The Immortality of Trees
“The first venerable tree I photographed wasBeth Moon
a yew tree in a cemetery near London in 1999.
I was so astounded that for over 20 years now,
these wooden giants have pervaded all my work.“
To catch Beth Moon’s eye, a tree must be unusually large, exceptionally ancient, or have a particularly remarkable story. To find subjects worthy of her lens, this critically-acclaimed American photographer, who has exhibited her work more than 70 times around the world, is constantly scouring history books, botanical tracts and news articles. Not to mention talking to travellers wherever she meets them, in the hopes of uncovering a rare, forgotten gem.
Over the years this project has taken her around the globe in search of the woodland giants that she finds so fascinating: The US, Europe, Asia, the Middle East, Africa… But Beth Moon isn’t interested in the celebrities of the forest. Most of the trees she photographs are in the middle of nowhere, without any signs or labels telling their stories. They have survived thanks to their isolation, or thanks to the presence of a protected area or nature reserve. These are unique, remarkable specimens.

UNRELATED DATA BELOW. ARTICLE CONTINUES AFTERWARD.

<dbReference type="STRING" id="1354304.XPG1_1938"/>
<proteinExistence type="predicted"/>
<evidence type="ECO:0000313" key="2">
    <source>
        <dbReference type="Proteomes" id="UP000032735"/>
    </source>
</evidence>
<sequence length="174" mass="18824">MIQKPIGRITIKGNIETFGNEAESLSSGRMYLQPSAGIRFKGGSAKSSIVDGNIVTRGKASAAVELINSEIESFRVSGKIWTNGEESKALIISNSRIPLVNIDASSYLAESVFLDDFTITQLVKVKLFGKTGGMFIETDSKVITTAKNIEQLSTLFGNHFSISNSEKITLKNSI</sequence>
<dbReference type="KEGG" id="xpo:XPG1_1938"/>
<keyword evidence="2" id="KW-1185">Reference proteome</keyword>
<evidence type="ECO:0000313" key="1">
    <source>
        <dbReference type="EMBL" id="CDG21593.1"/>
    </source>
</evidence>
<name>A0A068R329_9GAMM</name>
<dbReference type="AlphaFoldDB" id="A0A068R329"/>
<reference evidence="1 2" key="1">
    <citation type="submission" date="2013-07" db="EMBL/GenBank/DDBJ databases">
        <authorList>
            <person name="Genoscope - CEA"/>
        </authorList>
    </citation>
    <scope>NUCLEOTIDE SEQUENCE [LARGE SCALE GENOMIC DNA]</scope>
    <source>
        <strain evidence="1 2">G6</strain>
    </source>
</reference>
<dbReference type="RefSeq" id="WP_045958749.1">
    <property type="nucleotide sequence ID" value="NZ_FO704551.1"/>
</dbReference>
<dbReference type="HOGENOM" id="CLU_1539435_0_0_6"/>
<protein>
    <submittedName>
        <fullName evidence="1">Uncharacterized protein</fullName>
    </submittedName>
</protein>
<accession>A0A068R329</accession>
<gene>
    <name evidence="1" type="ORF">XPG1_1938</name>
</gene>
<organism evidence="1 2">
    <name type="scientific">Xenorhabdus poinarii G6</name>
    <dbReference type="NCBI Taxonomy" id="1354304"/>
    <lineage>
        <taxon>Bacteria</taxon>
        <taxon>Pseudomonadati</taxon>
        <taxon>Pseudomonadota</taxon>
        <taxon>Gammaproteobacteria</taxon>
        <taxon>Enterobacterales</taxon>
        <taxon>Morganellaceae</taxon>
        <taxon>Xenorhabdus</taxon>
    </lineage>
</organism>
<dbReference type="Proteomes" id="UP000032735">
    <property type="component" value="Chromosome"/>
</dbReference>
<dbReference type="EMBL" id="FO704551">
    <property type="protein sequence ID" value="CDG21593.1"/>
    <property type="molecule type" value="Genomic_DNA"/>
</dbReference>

This is the case for the Socotra dragon tree, native to a Yemeni archipelago, also known as the “Dragon blood tree” thanks to the colour of its sap, which is used in certain traditional medicines. Or the bristlecone pines in California, of which certain specimens are more than 4000 years old.
As we gaze at these silhouettes, which we can imagine watching the sun rise over a much younger world, the photographer reveals their quasi-immortality. Through this, her audience becomes aware of the primordial connection between our planet and these ancient trees.